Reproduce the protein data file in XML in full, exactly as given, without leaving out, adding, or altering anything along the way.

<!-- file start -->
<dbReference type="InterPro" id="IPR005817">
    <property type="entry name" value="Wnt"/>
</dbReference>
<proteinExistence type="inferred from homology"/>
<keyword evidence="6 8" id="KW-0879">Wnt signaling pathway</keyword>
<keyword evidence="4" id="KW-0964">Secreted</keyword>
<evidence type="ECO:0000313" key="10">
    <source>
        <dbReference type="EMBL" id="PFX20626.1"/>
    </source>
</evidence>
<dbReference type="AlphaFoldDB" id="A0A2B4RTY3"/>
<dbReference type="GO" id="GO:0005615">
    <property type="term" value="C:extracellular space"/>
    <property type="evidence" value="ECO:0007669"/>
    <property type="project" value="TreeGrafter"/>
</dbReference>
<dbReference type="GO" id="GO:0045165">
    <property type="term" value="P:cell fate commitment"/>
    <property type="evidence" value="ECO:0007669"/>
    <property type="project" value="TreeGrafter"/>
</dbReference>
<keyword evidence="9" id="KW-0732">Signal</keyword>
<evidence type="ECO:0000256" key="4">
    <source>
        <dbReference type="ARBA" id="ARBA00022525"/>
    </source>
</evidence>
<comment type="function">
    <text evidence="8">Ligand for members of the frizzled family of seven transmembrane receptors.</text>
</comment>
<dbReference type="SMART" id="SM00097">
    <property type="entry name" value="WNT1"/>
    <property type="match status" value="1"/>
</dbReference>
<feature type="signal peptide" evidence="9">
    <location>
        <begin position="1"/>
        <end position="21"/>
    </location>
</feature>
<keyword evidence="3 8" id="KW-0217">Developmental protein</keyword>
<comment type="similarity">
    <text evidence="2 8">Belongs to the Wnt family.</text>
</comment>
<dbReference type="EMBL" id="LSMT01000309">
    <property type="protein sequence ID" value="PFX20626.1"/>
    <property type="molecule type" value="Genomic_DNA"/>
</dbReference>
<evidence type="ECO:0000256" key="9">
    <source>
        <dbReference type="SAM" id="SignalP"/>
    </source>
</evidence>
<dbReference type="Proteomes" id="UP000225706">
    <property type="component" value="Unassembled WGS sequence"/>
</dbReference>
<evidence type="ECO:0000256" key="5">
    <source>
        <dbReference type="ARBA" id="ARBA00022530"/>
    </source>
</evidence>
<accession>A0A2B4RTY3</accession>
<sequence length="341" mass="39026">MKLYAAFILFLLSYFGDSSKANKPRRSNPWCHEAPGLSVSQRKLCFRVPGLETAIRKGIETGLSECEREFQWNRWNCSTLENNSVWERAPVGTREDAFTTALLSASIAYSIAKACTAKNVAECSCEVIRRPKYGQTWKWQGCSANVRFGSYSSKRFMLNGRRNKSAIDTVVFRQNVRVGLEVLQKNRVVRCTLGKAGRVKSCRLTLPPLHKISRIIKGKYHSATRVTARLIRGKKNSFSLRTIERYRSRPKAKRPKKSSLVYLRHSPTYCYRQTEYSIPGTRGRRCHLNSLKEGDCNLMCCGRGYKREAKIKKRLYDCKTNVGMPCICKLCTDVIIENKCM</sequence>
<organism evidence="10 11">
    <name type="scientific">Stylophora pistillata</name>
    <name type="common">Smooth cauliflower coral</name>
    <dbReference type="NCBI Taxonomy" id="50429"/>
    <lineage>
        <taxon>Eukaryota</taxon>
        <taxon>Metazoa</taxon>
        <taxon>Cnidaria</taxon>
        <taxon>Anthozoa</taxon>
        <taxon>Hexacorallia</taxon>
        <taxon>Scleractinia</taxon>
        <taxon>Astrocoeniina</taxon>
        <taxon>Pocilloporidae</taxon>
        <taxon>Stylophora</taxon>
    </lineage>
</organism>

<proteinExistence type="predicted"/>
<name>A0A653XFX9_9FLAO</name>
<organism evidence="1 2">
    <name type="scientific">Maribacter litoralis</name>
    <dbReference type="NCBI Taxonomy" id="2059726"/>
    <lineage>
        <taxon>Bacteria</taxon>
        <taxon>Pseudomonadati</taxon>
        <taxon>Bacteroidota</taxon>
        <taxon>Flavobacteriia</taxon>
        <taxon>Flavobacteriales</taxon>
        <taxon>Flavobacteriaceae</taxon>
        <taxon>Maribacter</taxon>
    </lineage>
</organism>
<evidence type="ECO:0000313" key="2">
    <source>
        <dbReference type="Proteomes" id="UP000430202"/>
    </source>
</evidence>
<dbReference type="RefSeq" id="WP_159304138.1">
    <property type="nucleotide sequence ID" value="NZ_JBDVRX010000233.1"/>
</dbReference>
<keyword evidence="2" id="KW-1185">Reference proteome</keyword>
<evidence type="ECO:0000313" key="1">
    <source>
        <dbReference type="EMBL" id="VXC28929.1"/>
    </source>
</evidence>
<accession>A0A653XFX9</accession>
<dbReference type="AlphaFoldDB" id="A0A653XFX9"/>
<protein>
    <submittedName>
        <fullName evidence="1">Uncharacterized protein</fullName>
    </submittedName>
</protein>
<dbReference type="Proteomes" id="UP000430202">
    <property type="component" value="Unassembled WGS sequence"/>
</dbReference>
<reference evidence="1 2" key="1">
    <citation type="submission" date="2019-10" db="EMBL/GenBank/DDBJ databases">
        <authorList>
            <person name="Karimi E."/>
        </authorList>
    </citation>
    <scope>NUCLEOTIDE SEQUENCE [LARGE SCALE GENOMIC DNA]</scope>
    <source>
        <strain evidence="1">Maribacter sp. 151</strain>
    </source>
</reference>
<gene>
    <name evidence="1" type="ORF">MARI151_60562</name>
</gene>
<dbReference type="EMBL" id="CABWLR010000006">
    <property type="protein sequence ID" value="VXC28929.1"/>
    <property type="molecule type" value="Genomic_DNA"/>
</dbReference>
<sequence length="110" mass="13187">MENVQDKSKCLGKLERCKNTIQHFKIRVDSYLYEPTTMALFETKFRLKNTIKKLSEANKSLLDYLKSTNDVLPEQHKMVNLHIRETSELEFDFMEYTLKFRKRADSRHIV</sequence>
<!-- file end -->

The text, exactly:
<dbReference type="InterPro" id="IPR005817">
    <property type="entry name" value="Wnt"/>
</dbReference>
<proteinExistence type="inferred from homology"/>
<keyword evidence="6 8" id="KW-0879">Wnt signaling pathway</keyword>
<keyword evidence="4" id="KW-0964">Secreted</keyword>
<evidence type="ECO:0000313" key="10">
    <source>
        <dbReference type="EMBL" id="PFX20626.1"/>
    </source>
</evidence>
<dbReference type="AlphaFoldDB" id="A0A2B4RTY3"/>
<dbReference type="GO" id="GO:0005615">
    <property type="term" value="C:extracellular space"/>
    <property type="evidence" value="ECO:0007669"/>
    <property type="project" value="TreeGrafter"/>
</dbReference>
<dbReference type="GO" id="GO:0045165">
    <property type="term" value="P:cell fate commitment"/>
    <property type="evidence" value="ECO:0007669"/>
    <property type="project" value="TreeGrafter"/>
</dbReference>
<keyword evidence="9" id="KW-0732">Signal</keyword>
<evidence type="ECO:0000256" key="4">
    <source>
        <dbReference type="ARBA" id="ARBA00022525"/>
    </source>
</evidence>
<comment type="function">
    <text evidence="8">Ligand for members of the frizzled family of seven transmembrane receptors.</text>
</comment>
<dbReference type="SMART" id="SM00097">
    <property type="entry name" value="WNT1"/>
    <property type="match status" value="1"/>
</dbReference>
<feature type="signal peptide" evidence="9">
    <location>
        <begin position="1"/>
        <end position="21"/>
    </location>
</feature>
<keyword evidence="3 8" id="KW-0217">Developmental protein</keyword>
<comment type="similarity">
    <text evidence="2 8">Belongs to the Wnt family.</text>
</comment>
<dbReference type="EMBL" id="LSMT01000309">
    <property type="protein sequence ID" value="PFX20626.1"/>
    <property type="molecule type" value="Genomic_DNA"/>
</dbReference>
<evidence type="ECO:0000256" key="9">
    <source>
        <dbReference type="SAM" id="SignalP"/>
    </source>
</evidence>
<dbReference type="Proteomes" id="UP000225706">
    <property type="component" value="Unassembled WGS sequence"/>
</dbReference>
<evidence type="ECO:0000256" key="5">
    <source>
        <dbReference type="ARBA" id="ARBA00022530"/>
    </source>
</evidence>
<accession>A0A2B4RTY3</accession>
<sequence length="341" mass="39026">MKLYAAFILFLLSYFGDSSKANKPRRSNPWCHEAPGLSVSQRKLCFRVPGLETAIRKGIETGLSECEREFQWNRWNCSTLENNSVWERAPVGTREDAFTTALLSASIAYSIAKACTAKNVAECSCEVIRRPKYGQTWKWQGCSANVRFGSYSSKRFMLNGRRNKSAIDTVVFRQNVRVGLEVLQKNRVVRCTLGKAGRVKSCRLTLPPLHKISRIIKGKYHSATRVTARLIRGKKNSFSLRTIERYRSRPKAKRPKKSSLVYLRHSPTYCYRQTEYSIPGTRGRRCHLNSLKEGDCNLMCCGRGYKREAKIKKRLYDCKTNVGMPCICKLCTDVIIENKCM</sequence>
<organism evidence="10 11">
    <name type="scientific">Stylophora pistillata</name>
    <name type="common">Smooth cauliflower coral</name>
    <dbReference type="NCBI Taxonomy" id="50429"/>
    <lineage>
        <taxon>Eukaryota</taxon>
        <taxon>Metazoa</taxon>
        <taxon>Cnidaria</taxon>
        <taxon>Anthozoa</taxon>
        <taxon>Hexacorallia</taxon>
        <taxon>Scleractinia</taxon>
        <taxon>Astrocoeniina</taxon>
        <taxon>Pocilloporidae</taxon>
        <taxon>Stylophora</taxon>
    </lineage>
</organism>

<proteinExistence type="predicted"/>
<name>A0A653XFX9_9FLAO</name>
<organism evidence="1 2">
    <name type="scientific">Maribacter litoralis</name>
    <dbReference type="NCBI Taxonomy" id="2059726"/>
    <lineage>
        <taxon>Bacteria</taxon>
        <taxon>Pseudomonadati</taxon>
        <taxon>Bacteroidota</taxon>
        <taxon>Flavobacteriia</taxon>
        <taxon>Flavobacteriales</taxon>
        <taxon>Flavobacteriaceae</taxon>
        <taxon>Maribacter</taxon>
    </lineage>
</organism>
<evidence type="ECO:0000313" key="2">
    <source>
        <dbReference type="Proteomes" id="UP000430202"/>
    </source>
</evidence>
<dbReference type="RefSeq" id="WP_159304138.1">
    <property type="nucleotide sequence ID" value="NZ_JBDVRX010000233.1"/>
</dbReference>
<keyword evidence="2" id="KW-1185">Reference proteome</keyword>
<evidence type="ECO:0000313" key="1">
    <source>
        <dbReference type="EMBL" id="VXC28929.1"/>
    </source>
</evidence>
<accession>A0A653XFX9</accession>
<dbReference type="AlphaFoldDB" id="A0A653XFX9"/>
<protein>
    <submittedName>
        <fullName evidence="1">Uncharacterized protein</fullName>
    </submittedName>
</protein>
<dbReference type="Proteomes" id="UP000430202">
    <property type="component" value="Unassembled WGS sequence"/>
</dbReference>
<reference evidence="1 2" key="1">
    <citation type="submission" date="2019-10" db="EMBL/GenBank/DDBJ databases">
        <authorList>
            <person name="Karimi E."/>
        </authorList>
    </citation>
    <scope>NUCLEOTIDE SEQUENCE [LARGE SCALE GENOMIC DNA]</scope>
    <source>
        <strain evidence="1">Maribacter sp. 151</strain>
    </source>
</reference>
<gene>
    <name evidence="1" type="ORF">MARI151_60562</name>
</gene>
<dbReference type="EMBL" id="CABWLR010000006">
    <property type="protein sequence ID" value="VXC28929.1"/>
    <property type="molecule type" value="Genomic_DNA"/>
</dbReference>
<sequence length="110" mass="13187">MENVQDKSKCLGKLERCKNTIQHFKIRVDSYLYEPTTMALFETKFRLKNTIKKLSEANKSLLDYLKSTNDVLPEQHKMVNLHIRETSELEFDFMEYTLKFRKRADSRHIV</sequence>